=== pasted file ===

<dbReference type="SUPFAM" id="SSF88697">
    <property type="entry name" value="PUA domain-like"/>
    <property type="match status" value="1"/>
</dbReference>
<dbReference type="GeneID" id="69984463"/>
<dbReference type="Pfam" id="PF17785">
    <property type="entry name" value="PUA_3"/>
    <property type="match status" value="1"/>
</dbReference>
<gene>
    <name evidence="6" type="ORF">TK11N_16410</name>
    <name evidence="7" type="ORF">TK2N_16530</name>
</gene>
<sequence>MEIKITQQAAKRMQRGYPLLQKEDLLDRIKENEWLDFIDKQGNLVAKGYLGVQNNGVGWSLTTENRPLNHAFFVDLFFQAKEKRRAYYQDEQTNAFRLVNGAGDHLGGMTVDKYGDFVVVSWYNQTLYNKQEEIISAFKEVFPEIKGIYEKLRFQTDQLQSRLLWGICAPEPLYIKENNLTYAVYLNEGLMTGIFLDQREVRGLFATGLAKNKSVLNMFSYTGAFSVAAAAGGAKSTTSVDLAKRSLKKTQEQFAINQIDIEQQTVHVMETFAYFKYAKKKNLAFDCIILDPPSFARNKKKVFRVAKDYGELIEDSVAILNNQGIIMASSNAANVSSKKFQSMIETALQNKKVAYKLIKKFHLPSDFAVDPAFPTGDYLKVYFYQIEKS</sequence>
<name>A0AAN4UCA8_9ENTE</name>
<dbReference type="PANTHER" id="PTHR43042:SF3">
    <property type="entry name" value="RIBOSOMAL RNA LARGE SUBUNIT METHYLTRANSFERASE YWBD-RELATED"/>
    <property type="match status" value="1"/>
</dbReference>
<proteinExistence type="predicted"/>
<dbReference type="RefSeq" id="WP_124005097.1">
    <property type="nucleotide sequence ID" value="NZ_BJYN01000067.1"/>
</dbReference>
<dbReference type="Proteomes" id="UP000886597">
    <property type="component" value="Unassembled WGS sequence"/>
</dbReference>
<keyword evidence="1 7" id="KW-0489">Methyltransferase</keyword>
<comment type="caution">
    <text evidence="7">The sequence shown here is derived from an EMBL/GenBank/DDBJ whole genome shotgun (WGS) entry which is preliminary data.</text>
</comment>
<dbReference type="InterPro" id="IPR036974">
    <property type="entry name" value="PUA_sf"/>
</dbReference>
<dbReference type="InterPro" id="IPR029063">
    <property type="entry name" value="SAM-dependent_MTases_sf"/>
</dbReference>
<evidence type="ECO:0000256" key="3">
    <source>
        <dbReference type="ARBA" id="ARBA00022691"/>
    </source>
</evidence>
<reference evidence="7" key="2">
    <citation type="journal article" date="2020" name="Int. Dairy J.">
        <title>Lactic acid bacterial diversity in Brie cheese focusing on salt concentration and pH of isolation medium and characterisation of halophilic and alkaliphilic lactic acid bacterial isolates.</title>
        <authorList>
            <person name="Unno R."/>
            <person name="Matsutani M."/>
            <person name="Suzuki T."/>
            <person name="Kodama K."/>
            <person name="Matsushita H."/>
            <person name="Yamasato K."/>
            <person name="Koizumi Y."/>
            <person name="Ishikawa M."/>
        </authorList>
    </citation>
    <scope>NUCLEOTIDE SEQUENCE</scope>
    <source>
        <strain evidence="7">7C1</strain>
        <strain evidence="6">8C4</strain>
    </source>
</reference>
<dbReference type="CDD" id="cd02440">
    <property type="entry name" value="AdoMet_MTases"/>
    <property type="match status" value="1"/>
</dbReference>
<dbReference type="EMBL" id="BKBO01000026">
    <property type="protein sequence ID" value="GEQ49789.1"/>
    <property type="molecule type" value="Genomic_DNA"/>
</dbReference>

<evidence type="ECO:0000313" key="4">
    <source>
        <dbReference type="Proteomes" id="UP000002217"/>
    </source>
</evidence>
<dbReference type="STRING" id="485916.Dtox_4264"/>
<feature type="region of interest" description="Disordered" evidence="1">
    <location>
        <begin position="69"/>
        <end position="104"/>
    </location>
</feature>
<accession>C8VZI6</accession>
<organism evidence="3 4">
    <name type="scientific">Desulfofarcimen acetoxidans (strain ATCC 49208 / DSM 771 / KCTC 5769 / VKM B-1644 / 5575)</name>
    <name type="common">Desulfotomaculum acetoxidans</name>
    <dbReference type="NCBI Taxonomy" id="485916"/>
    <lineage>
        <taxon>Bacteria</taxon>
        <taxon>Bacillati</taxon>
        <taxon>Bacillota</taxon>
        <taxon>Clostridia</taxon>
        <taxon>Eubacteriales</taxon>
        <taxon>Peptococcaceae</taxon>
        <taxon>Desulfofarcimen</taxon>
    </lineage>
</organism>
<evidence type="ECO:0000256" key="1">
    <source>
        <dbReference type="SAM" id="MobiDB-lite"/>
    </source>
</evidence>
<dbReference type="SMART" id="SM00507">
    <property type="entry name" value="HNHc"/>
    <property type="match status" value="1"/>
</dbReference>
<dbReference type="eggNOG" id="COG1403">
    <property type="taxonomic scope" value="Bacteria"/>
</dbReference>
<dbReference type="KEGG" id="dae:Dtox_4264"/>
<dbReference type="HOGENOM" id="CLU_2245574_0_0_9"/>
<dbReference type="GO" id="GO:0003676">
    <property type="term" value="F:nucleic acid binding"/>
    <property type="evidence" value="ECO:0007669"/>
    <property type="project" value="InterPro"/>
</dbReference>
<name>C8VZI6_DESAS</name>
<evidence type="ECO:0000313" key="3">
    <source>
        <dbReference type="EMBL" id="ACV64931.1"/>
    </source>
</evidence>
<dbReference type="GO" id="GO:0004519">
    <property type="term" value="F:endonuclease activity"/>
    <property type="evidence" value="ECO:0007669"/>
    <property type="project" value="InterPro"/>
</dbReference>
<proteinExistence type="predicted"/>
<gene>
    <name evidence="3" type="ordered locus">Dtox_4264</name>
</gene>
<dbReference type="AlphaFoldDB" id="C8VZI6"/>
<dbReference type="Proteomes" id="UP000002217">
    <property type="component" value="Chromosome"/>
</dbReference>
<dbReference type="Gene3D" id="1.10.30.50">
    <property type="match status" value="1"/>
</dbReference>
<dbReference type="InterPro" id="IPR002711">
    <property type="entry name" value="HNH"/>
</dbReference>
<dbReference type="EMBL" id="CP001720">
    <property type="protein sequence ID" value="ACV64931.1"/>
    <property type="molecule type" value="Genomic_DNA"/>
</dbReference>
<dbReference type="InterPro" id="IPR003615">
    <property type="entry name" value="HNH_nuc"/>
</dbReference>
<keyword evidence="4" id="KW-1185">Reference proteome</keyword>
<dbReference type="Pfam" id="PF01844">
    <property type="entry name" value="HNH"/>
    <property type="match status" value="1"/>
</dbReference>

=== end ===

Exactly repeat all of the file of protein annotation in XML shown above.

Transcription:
<dbReference type="SUPFAM" id="SSF88697">
    <property type="entry name" value="PUA domain-like"/>
    <property type="match status" value="1"/>
</dbReference>
<dbReference type="GeneID" id="69984463"/>
<dbReference type="Pfam" id="PF17785">
    <property type="entry name" value="PUA_3"/>
    <property type="match status" value="1"/>
</dbReference>
<gene>
    <name evidence="6" type="ORF">TK11N_16410</name>
    <name evidence="7" type="ORF">TK2N_16530</name>
</gene>
<sequence>MEIKITQQAAKRMQRGYPLLQKEDLLDRIKENEWLDFIDKQGNLVAKGYLGVQNNGVGWSLTTENRPLNHAFFVDLFFQAKEKRRAYYQDEQTNAFRLVNGAGDHLGGMTVDKYGDFVVVSWYNQTLYNKQEEIISAFKEVFPEIKGIYEKLRFQTDQLQSRLLWGICAPEPLYIKENNLTYAVYLNEGLMTGIFLDQREVRGLFATGLAKNKSVLNMFSYTGAFSVAAAAGGAKSTTSVDLAKRSLKKTQEQFAINQIDIEQQTVHVMETFAYFKYAKKKNLAFDCIILDPPSFARNKKKVFRVAKDYGELIEDSVAILNNQGIIMASSNAANVSSKKFQSMIETALQNKKVAYKLIKKFHLPSDFAVDPAFPTGDYLKVYFYQIEKS</sequence>
<name>A0AAN4UCA8_9ENTE</name>
<dbReference type="PANTHER" id="PTHR43042:SF3">
    <property type="entry name" value="RIBOSOMAL RNA LARGE SUBUNIT METHYLTRANSFERASE YWBD-RELATED"/>
    <property type="match status" value="1"/>
</dbReference>
<proteinExistence type="predicted"/>
<dbReference type="RefSeq" id="WP_124005097.1">
    <property type="nucleotide sequence ID" value="NZ_BJYN01000067.1"/>
</dbReference>
<dbReference type="Proteomes" id="UP000886597">
    <property type="component" value="Unassembled WGS sequence"/>
</dbReference>
<keyword evidence="1 7" id="KW-0489">Methyltransferase</keyword>
<comment type="caution">
    <text evidence="7">The sequence shown here is derived from an EMBL/GenBank/DDBJ whole genome shotgun (WGS) entry which is preliminary data.</text>
</comment>
<dbReference type="InterPro" id="IPR036974">
    <property type="entry name" value="PUA_sf"/>
</dbReference>
<dbReference type="InterPro" id="IPR029063">
    <property type="entry name" value="SAM-dependent_MTases_sf"/>
</dbReference>
<evidence type="ECO:0000256" key="3">
    <source>
        <dbReference type="ARBA" id="ARBA00022691"/>
    </source>
</evidence>
<reference evidence="7" key="2">
    <citation type="journal article" date="2020" name="Int. Dairy J.">
        <title>Lactic acid bacterial diversity in Brie cheese focusing on salt concentration and pH of isolation medium and characterisation of halophilic and alkaliphilic lactic acid bacterial isolates.</title>
        <authorList>
            <person name="Unno R."/>
            <person name="Matsutani M."/>
            <person name="Suzuki T."/>
            <person name="Kodama K."/>
            <person name="Matsushita H."/>
            <person name="Yamasato K."/>
            <person name="Koizumi Y."/>
            <person name="Ishikawa M."/>
        </authorList>
    </citation>
    <scope>NUCLEOTIDE SEQUENCE</scope>
    <source>
        <strain evidence="7">7C1</strain>
        <strain evidence="6">8C4</strain>
    </source>
</reference>
<dbReference type="CDD" id="cd02440">
    <property type="entry name" value="AdoMet_MTases"/>
    <property type="match status" value="1"/>
</dbReference>
<dbReference type="EMBL" id="BKBO01000026">
    <property type="protein sequence ID" value="GEQ49789.1"/>
    <property type="molecule type" value="Genomic_DNA"/>
</dbReference>

<evidence type="ECO:0000313" key="4">
    <source>
        <dbReference type="Proteomes" id="UP000002217"/>
    </source>
</evidence>
<dbReference type="STRING" id="485916.Dtox_4264"/>
<feature type="region of interest" description="Disordered" evidence="1">
    <location>
        <begin position="69"/>
        <end position="104"/>
    </location>
</feature>
<accession>C8VZI6</accession>
<organism evidence="3 4">
    <name type="scientific">Desulfofarcimen acetoxidans (strain ATCC 49208 / DSM 771 / KCTC 5769 / VKM B-1644 / 5575)</name>
    <name type="common">Desulfotomaculum acetoxidans</name>
    <dbReference type="NCBI Taxonomy" id="485916"/>
    <lineage>
        <taxon>Bacteria</taxon>
        <taxon>Bacillati</taxon>
        <taxon>Bacillota</taxon>
        <taxon>Clostridia</taxon>
        <taxon>Eubacteriales</taxon>
        <taxon>Peptococcaceae</taxon>
        <taxon>Desulfofarcimen</taxon>
    </lineage>
</organism>
<evidence type="ECO:0000256" key="1">
    <source>
        <dbReference type="SAM" id="MobiDB-lite"/>
    </source>
</evidence>
<dbReference type="SMART" id="SM00507">
    <property type="entry name" value="HNHc"/>
    <property type="match status" value="1"/>
</dbReference>
<dbReference type="eggNOG" id="COG1403">
    <property type="taxonomic scope" value="Bacteria"/>
</dbReference>
<dbReference type="KEGG" id="dae:Dtox_4264"/>
<dbReference type="HOGENOM" id="CLU_2245574_0_0_9"/>
<dbReference type="GO" id="GO:0003676">
    <property type="term" value="F:nucleic acid binding"/>
    <property type="evidence" value="ECO:0007669"/>
    <property type="project" value="InterPro"/>
</dbReference>
<name>C8VZI6_DESAS</name>
<evidence type="ECO:0000313" key="3">
    <source>
        <dbReference type="EMBL" id="ACV64931.1"/>
    </source>
</evidence>
<dbReference type="GO" id="GO:0004519">
    <property type="term" value="F:endonuclease activity"/>
    <property type="evidence" value="ECO:0007669"/>
    <property type="project" value="InterPro"/>
</dbReference>
<proteinExistence type="predicted"/>
<gene>
    <name evidence="3" type="ordered locus">Dtox_4264</name>
</gene>
<dbReference type="AlphaFoldDB" id="C8VZI6"/>
<dbReference type="Proteomes" id="UP000002217">
    <property type="component" value="Chromosome"/>
</dbReference>
<dbReference type="Gene3D" id="1.10.30.50">
    <property type="match status" value="1"/>
</dbReference>
<dbReference type="InterPro" id="IPR002711">
    <property type="entry name" value="HNH"/>
</dbReference>
<dbReference type="EMBL" id="CP001720">
    <property type="protein sequence ID" value="ACV64931.1"/>
    <property type="molecule type" value="Genomic_DNA"/>
</dbReference>
<dbReference type="InterPro" id="IPR003615">
    <property type="entry name" value="HNH_nuc"/>
</dbReference>
<keyword evidence="4" id="KW-1185">Reference proteome</keyword>
<dbReference type="Pfam" id="PF01844">
    <property type="entry name" value="HNH"/>
    <property type="match status" value="1"/>
</dbReference>